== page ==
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Along with all the excitement and anticipation we experience during pregnancy can come some worry about all the decisions we need to make for our baby’s health and our own health, too. For Rh-negative mothers, this includes making informed decisions about the Rh immune globulin injection, commonly known as the RhoGAM shot

This article shares pertinent information about the RhoGAM shot, including its benefits and risks, and details how the shot works and who should get it.

What Does it Mean to be Rh-Negative?

Everyone has a blood type that is either Rh-negative or Rh-positive. Those who are Rh-positive have the Rh factor — also known as the Rh antigen or D antigen — on the surface of their red blood cells. Those who are Rh-negative do not. The Rh factor is inherited. Being Rh-negative or Rh-positive doesn’t usually affect people in their day to day lives, but this distinction does matter during pregnancy as it can influence blood compatibility between a mother and her fetus.

Understanding Rh-Incompatibility & Rh-Sensitization

If the blood of an Rh-positive baby enters the bloodstream of an Rh-negative mother, then a blood type mismatch occurs. This is known as Rh-incompatibility.

A mother holds her newborn baby.The mother’s immune system may then perceive the baby’s red blood cells as foreign invaders and produce antibodies to eliminate them, a process known as Rh-sensitization. Since this maternal immune response takes time to develop, it is harmless during a first Rh-incompatible pregnancy. However, once a mother has produced an immune response and become Rh-sensitized, all future Rh-positive fetuses are at risk for developing Hemolytic Disease of the Newborn (HDN). When given appropriately, RhoGAM will prevent a mother’s immune system from responding (1).

What is the RhoGAM Shot, and How Does it Work?

RhoGAM is an injectable immune globulin made from human blood plasma that prevents an Rh-negative mother from producing antibodies against Rh-positive fetal red blood cells (2). The RhoGAM shot is administered to Rh-negative pregnant women, and this is usually done both during and immediately after pregnancy (2). The purpose of the RhoGAM shot is to prevent sensitization, or the occurrence of a maternal immune reaction, and thereby safeguard future babies.

Prevention is achieved through the administration of passive anti-D antibodies (3). These antibodies neutralize any Rh-positive fetal red blood cells that enter the mother’s bloodstream before her immune system can recognize and react to them. By “masking” these cells, RhoGAM stops the mother’s immune system from perceiving the Rh-positive fetal blood cells as foreign and creating antibodies against them (3).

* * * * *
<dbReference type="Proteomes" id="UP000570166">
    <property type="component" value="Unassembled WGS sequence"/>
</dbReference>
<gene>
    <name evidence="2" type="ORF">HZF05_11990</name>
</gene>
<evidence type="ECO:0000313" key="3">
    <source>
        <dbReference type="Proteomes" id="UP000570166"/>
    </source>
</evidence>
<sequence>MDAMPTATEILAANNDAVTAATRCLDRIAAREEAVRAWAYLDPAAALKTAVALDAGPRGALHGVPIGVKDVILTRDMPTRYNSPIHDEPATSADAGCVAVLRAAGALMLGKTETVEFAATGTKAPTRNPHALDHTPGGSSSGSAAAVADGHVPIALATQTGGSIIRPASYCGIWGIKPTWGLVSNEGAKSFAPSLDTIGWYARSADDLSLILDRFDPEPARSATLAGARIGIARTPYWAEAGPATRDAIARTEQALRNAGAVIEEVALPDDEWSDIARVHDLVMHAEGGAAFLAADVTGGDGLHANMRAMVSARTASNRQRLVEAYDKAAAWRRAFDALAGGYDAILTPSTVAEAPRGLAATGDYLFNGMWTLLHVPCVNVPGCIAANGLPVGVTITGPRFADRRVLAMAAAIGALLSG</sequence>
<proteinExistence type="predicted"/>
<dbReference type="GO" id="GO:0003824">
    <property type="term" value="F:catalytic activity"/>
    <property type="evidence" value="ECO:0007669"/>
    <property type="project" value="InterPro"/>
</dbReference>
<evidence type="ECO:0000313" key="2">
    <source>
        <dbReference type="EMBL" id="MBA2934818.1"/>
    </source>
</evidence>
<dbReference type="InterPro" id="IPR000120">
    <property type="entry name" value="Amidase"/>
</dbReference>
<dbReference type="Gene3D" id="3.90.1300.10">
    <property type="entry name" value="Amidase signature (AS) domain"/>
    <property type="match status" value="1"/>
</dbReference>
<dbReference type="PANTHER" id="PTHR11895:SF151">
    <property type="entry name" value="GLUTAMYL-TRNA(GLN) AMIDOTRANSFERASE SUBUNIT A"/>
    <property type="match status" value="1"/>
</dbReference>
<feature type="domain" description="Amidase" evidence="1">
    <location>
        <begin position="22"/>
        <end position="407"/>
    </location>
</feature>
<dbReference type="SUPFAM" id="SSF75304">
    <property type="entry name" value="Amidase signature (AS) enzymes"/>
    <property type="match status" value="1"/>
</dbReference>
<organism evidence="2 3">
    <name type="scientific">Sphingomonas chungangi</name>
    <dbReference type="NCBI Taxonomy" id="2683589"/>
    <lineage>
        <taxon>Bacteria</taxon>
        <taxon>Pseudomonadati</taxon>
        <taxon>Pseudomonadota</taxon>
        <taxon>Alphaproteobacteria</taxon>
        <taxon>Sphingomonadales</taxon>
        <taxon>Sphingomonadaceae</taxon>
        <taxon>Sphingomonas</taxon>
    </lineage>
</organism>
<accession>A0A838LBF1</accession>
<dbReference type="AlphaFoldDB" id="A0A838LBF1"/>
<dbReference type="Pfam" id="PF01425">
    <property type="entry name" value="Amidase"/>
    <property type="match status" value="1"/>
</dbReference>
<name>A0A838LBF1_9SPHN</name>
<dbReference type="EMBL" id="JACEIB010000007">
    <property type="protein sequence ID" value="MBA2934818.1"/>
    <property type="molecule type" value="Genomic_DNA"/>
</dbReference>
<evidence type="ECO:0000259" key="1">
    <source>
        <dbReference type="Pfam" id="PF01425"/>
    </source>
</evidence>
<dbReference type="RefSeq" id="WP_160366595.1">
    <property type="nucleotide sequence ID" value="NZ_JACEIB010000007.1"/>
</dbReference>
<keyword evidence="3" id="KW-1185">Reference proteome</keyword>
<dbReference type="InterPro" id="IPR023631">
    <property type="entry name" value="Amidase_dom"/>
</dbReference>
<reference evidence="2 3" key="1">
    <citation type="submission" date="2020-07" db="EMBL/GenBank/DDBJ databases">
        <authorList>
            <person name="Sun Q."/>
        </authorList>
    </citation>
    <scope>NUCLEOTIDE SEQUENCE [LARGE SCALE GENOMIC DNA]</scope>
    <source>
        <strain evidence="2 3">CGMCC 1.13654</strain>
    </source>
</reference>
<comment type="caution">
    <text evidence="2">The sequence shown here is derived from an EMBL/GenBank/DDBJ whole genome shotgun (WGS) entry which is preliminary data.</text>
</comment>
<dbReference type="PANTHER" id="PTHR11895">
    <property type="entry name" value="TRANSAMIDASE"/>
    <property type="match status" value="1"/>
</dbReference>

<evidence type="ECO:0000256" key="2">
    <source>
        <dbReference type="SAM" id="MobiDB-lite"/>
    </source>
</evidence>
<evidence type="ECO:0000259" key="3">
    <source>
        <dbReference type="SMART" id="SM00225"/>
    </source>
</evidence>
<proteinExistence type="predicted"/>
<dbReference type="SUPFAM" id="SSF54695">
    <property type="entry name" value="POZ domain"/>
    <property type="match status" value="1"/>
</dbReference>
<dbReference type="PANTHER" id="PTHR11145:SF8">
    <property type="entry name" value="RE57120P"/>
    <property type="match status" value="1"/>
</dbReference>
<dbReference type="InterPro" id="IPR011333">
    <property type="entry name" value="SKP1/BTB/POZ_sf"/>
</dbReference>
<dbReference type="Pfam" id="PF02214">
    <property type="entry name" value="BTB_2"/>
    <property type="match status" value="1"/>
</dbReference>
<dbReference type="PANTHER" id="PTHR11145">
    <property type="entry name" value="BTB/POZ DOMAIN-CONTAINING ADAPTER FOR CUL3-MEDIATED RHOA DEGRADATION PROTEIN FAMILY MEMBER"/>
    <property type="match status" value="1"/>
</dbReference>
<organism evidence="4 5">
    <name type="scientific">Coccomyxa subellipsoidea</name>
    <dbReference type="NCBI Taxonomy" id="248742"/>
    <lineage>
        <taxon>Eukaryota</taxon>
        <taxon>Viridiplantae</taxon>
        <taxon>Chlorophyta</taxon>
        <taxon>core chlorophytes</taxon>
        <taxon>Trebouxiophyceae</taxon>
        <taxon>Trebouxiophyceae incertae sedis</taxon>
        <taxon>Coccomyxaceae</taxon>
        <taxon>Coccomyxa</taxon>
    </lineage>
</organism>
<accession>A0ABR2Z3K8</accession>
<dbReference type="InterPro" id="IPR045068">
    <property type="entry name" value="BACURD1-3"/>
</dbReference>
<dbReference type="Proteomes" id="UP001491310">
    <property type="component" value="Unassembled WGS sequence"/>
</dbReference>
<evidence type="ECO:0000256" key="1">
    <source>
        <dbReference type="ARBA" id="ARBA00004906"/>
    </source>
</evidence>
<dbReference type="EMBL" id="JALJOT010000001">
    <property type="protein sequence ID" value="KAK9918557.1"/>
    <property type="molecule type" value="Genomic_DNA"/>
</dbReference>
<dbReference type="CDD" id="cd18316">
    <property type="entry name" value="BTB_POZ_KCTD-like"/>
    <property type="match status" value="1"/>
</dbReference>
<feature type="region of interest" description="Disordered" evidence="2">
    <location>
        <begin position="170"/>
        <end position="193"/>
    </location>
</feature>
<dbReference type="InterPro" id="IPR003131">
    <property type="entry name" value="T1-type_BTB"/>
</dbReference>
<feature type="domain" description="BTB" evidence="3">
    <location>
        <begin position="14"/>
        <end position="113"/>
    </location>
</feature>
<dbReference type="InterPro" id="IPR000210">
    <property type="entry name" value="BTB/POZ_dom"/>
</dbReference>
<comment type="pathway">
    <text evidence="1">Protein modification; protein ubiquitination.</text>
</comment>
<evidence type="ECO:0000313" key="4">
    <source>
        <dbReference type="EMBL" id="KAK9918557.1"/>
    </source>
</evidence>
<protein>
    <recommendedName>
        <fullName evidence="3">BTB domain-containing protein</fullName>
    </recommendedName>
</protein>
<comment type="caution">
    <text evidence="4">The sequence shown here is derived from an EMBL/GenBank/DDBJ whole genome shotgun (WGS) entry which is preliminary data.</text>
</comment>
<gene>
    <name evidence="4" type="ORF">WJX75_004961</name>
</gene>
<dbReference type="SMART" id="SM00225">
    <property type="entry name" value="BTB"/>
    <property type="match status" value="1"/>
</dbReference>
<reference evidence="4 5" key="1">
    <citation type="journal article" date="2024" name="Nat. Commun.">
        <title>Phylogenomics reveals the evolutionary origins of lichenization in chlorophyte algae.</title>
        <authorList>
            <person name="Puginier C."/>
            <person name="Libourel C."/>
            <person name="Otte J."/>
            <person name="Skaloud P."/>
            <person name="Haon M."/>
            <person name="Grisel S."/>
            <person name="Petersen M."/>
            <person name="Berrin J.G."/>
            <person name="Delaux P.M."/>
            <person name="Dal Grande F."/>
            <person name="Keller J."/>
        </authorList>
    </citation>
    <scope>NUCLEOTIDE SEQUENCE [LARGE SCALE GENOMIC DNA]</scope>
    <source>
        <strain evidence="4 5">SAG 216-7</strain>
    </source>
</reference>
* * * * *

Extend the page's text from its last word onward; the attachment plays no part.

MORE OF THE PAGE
When is RhoGAM Typically Administered?

RhoGAM is routinely administered to all Rh-negative mothers during pregnancy and immediately postpartum. It is typically injected in the upper arm or buttocks around the 28th week of pregnancy, when the likelihood of fetal blood mixing with maternal blood begins to increase, and again within 72 hours after childbirth due to the possibility that fetal blood cells may have entered the maternal circulation during delivery (2).

RhoGAM is also recommended for Rh-negative women in the following scenarios (2):

  • After childbirth, miscarriage, abortion, or ectopic pregnancy if the fetus is or was suspected to be Rh-positive.
  • After invasive procedures that may cause fetal blood to mix with maternal blood.

What Ingredients Are in the RhoGAM Shot?

In the US, the trade name of the Rhogam shot is Rhophylac®, and it contains the following ingredients: a maximum of 30 mg/mL of human plasma proteins — 10 mg/mL of which is human albumin that is added as a stabilizer, 20 mg/mL of glycine, and up to 0.25 M of sodium chloride. Human albumin is manufactured from pooled plasma of US donors by cold ethanol fractionation, followed by pasteurization (4). 

RhoGAM is made from human blood and may carry a risk of transmitting infections (4). However, the likelihood is rare, and the risk of developing Rh-sensitization is much higher than the risk of developing reactions from the RhoGAM shot. Once sensitization happens, all future pregnancies are at risk of a baby becoming very sick if Rh-positive.

How Do I Know If My Child’s Blood Type Is Incompatible With Mine?

As a fetus’s Rh status is not routinely checked during pregnancy — it requires an invasive procedure and the Rh-positive blood type is more common — standard of care involves giving the RhoGAM shot to all Rh-negative pregnant mothers. It is, however, possible to get an idea of whether your child’s blood type may be incompatible with yours. Doing so involves a few straightforward medical tests and a basic knowledge of genetics. If you are Rh-negative, there is a potential for Rh-incompatibility if your baby is Rh-positive.